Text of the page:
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Interassociation consensus statement on cardiovascular care of college student-athletes
  1. Brian Hainline1,
  2. Jonathan Drezner2,
  3. Aaron Baggish3,
  4. Kimberly G Harmon2,
  5. Michael S Emery4,
  6. Robert J Myerburg5,
  7. Eduardo Sanchez6,
  8. Silvana Molossi7,
  9. John T Parsons1,
  10. Paul D Thompson8
  1. 1Sport Science Institute, National Collegiate Athletic Association, Indianapolis, Indiana, USA
  2. 2Department of Family Medicine, University of Washington, Seattle, Washington, USA
  3. 3Cardiovascular Performance Program, Massachusetts General Hospital, Boston, Massachusetts, USA
  4. 4Krannert Institute of Cardiology, Indiana University School of Medicine, Indianapolis, Indiana, USA
  5. 5Division of Cardiology, University of Miami Miller School of Medicine, Miami, Florida, USA
  6. 6American Heart Association, Dallas, Texas, USA
  7. 7Division of Pediatric Cardiology, Department of Pediatrics, Baylor College of Medicine, Houston, Texas, USA
  8. 8Division of Cardiology, Hartford Hospital, Hartford, Connecticut, USA
  1. Correspondence to Dr Brian Hainline, Sport Science Institute, National Collegiate Athletic Association, P.O. Box 6222, Indianapolis, IN 46206-6222, USA; bhainline{at}


Cardiovascular evaluation and care of college student-athletes is gaining increasing attention from both the public and medical communities. Emerging strategies include screening of the general athlete population, recommendations of permissible levels of participation by athletes with identified cardiovascular conditions and preparation for responding to unanticipated cardiac events in athletic venues. The primary focus has been sudden cardiac death and the usefulness of screening with or without advanced cardiac screening. The National Collegiate Athletic Association convened a multidisciplinary task force to address cardiovascular concerns in collegiate student-athletes, and to develop consensus for an interassociation statement. This document summarises the task force deliberations and follow-up discussions, and includes available evidence on cardiovascular risk, preparticipation evaluation and the recognition of and response to cardiac arrest. Future recommendations for cardiac research initiatives, education and collaboration are also provided.

  • Cardiovascular

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  • This paper is co-published with the Journal of the American College of Cardiology

  • Correction notice This paper has been amended since it was published Online First. A co-publication statement has been added on the first page.

  • Funding Funding for the multidisciplinary task force, held at the National Collegiate Athletic Association (NCAA) headquarters in September 2014, was provided by the NCAA Sport Science Institute. The task force included representatives from the following affiliations: American Academy of Pediatrics' Council on Sports Medicine and Physical Fitness; National Athletic Trainers' Association; College Athletic Trainers' Society; American Medical Society for Sports Medicine; American College of Cardiology Sports and Exercise Cardiology Leadership Council; National Federation of State High School Associations; American Orthopaedic Society for Sports Medicine; NCAA Student-Athlete Advisory Council; American Osteopathic Academy of Sports Medicine, National Strength and Conditioning Association; Collegiate Strength and Conditioning Coaches Association; American Heart Association; NCAA Committee on Competitive Safeguards and Medical Aspects of Sports; and the American College of Sports Medicine. PDT has received research support from Genomas, Roche, Sanofi, Regeneron, Esperion, Amarin and Pfizer; has served as a consultant for Amgen, Regeneron, Merck, Esperion and Sanofi; has received speaker honoraria from Merck, AstraZeneca, Regeneron, Sanofi and Amgen; owns stock in AbbVie, Abbott Labs, CVS, General Electric, Johnson & Johnson, Medtronic and JA Willey; and has provided expert legal testimony on exercise-related cardiac events and statin myopathy.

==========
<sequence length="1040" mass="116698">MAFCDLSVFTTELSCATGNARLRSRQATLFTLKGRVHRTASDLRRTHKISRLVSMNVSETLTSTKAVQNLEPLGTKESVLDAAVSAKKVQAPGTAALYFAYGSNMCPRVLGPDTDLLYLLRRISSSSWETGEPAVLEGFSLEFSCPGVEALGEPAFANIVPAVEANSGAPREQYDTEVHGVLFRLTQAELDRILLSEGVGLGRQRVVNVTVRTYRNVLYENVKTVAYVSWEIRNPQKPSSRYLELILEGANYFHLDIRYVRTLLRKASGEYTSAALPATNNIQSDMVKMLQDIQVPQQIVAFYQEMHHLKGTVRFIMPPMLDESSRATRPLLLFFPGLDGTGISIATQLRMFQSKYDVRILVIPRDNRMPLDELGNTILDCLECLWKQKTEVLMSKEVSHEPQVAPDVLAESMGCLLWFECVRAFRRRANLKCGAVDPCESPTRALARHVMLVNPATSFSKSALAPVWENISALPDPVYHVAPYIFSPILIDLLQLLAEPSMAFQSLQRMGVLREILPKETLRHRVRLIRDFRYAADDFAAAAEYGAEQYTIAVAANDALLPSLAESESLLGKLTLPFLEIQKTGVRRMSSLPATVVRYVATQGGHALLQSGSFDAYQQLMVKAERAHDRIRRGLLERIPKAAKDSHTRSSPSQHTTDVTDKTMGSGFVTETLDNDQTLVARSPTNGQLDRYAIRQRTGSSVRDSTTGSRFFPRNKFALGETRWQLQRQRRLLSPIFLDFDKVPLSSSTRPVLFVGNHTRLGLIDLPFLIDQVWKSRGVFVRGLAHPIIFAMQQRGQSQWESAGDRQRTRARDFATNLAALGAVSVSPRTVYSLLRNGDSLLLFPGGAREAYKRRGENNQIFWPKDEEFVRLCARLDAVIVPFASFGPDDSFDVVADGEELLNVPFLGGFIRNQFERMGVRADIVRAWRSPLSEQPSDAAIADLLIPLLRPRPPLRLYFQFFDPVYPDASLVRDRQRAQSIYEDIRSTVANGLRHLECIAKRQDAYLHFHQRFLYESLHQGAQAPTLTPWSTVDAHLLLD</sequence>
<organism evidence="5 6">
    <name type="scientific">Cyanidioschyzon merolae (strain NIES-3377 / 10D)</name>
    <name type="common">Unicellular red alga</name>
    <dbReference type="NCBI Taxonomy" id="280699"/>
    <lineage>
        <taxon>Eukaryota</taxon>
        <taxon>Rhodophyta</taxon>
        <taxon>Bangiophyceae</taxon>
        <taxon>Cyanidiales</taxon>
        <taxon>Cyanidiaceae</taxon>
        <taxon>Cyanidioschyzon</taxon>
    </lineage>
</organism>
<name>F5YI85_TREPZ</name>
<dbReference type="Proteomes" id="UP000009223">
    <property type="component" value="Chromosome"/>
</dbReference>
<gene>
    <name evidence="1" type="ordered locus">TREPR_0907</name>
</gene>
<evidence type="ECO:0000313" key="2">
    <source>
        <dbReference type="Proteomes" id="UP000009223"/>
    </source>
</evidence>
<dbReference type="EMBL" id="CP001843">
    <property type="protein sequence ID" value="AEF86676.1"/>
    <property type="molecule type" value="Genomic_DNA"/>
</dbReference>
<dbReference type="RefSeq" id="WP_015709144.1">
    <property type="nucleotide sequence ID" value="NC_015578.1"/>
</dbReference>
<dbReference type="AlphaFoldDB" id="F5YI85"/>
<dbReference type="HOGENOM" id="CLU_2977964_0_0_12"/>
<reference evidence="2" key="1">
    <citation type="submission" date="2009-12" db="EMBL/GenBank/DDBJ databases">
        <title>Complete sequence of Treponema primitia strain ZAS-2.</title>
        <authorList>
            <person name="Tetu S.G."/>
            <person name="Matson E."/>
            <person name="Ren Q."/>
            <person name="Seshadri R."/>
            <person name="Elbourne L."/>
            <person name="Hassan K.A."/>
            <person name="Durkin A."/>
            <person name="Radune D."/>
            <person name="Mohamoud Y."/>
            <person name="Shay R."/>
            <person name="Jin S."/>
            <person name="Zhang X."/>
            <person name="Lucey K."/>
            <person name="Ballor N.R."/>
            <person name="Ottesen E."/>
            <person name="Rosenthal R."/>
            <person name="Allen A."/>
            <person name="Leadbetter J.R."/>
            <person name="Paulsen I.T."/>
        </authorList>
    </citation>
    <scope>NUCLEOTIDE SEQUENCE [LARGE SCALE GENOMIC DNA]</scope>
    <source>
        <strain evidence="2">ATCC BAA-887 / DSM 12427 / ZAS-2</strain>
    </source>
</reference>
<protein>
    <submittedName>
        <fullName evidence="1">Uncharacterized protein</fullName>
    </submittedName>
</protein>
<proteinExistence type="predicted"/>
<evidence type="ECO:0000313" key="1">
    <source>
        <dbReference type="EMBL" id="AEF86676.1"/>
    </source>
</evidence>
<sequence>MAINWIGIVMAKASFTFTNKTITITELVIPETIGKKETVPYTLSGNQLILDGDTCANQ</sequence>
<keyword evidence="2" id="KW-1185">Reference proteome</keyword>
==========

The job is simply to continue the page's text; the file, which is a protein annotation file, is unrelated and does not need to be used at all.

• Disclaimer The views expressed in this paper by the American College of Cardiology‘s (ACC‘s) Sports and Exercise Cardiology Section Leadership Council do not necessarily reflect the views of the Journal of the American College of Cardiology or the ACC.

  • Competing interests None declared.

  • Provenance and peer review Not commissioned; externally peer reviewed.

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